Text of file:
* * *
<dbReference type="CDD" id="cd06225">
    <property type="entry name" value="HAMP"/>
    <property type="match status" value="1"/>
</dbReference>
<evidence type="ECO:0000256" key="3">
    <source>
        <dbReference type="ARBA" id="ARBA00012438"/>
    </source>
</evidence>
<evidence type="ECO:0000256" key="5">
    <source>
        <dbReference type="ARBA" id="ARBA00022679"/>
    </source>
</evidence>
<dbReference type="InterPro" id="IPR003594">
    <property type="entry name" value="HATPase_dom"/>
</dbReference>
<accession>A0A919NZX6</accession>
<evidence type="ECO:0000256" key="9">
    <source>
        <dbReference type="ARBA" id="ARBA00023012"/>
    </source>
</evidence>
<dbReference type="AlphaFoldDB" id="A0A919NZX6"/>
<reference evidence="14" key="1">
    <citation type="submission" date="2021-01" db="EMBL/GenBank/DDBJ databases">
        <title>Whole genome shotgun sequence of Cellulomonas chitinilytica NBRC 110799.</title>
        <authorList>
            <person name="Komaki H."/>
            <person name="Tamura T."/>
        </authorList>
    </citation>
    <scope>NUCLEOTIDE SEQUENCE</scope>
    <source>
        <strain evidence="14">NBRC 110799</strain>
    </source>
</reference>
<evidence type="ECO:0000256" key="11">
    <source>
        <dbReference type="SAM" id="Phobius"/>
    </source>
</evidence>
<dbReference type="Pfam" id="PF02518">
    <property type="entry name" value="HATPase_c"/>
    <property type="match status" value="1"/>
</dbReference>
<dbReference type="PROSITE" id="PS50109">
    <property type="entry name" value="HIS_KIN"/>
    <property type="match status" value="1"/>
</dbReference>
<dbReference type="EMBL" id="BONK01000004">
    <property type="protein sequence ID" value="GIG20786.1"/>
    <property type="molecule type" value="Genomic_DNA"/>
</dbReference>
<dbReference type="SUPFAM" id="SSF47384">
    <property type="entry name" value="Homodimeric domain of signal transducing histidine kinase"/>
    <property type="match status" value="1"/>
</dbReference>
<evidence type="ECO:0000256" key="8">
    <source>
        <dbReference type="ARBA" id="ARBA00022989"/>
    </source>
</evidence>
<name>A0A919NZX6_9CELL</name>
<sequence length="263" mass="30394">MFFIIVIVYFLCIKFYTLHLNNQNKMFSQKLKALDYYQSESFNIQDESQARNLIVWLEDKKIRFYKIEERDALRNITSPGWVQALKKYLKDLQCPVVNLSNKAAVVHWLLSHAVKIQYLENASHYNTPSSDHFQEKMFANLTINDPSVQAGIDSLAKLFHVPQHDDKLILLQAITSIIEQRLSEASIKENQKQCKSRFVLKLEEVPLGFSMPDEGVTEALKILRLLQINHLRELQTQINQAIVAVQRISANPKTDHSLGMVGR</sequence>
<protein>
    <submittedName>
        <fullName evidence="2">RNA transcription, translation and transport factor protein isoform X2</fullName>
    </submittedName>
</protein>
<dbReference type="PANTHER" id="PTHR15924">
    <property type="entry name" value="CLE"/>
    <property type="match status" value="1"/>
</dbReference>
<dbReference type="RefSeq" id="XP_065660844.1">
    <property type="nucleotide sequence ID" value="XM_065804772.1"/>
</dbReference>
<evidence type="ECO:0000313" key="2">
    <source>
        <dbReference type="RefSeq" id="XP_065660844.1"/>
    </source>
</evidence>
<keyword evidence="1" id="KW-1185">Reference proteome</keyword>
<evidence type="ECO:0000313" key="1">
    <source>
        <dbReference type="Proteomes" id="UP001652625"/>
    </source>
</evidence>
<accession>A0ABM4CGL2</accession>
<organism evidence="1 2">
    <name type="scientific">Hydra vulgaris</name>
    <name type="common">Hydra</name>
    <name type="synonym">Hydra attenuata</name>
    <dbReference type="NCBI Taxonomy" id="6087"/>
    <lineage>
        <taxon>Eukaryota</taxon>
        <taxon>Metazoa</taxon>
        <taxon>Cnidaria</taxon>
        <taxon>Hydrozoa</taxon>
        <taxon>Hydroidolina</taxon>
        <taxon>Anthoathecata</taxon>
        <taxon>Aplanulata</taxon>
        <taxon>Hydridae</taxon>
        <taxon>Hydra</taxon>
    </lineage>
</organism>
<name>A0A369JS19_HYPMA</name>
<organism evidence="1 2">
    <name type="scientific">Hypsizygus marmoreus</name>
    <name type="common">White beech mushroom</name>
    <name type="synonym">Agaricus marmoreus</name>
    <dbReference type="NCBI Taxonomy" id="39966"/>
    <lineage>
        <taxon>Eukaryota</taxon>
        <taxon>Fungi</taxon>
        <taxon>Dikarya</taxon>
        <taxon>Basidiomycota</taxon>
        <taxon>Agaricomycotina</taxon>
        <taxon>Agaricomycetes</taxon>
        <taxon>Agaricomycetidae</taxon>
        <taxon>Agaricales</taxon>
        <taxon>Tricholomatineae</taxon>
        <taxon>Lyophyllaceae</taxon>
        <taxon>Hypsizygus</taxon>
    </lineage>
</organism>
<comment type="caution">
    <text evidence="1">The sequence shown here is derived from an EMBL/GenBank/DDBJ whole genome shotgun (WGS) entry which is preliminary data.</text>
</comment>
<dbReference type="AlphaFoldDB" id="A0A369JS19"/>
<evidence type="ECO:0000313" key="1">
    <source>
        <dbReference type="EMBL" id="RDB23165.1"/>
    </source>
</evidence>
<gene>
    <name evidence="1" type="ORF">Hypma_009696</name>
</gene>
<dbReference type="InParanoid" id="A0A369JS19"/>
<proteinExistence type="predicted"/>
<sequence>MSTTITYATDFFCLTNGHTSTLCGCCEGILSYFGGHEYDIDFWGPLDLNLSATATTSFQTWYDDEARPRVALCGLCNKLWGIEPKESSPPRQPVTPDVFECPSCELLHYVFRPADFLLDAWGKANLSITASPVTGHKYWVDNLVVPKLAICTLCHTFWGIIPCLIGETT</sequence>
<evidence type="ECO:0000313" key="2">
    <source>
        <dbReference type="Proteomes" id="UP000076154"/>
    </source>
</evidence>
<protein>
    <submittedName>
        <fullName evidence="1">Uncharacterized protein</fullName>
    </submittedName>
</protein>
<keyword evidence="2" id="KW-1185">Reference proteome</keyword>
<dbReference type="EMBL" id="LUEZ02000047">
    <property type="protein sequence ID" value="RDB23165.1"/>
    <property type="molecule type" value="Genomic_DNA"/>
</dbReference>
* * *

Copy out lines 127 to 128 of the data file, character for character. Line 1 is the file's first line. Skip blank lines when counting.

<comment type="caution">
    <text evidence="1">The sequence shown here is derived from an EMBL/GenBank/DDBJ whole genome shotgun (WGS) entry which is preliminary data.</text>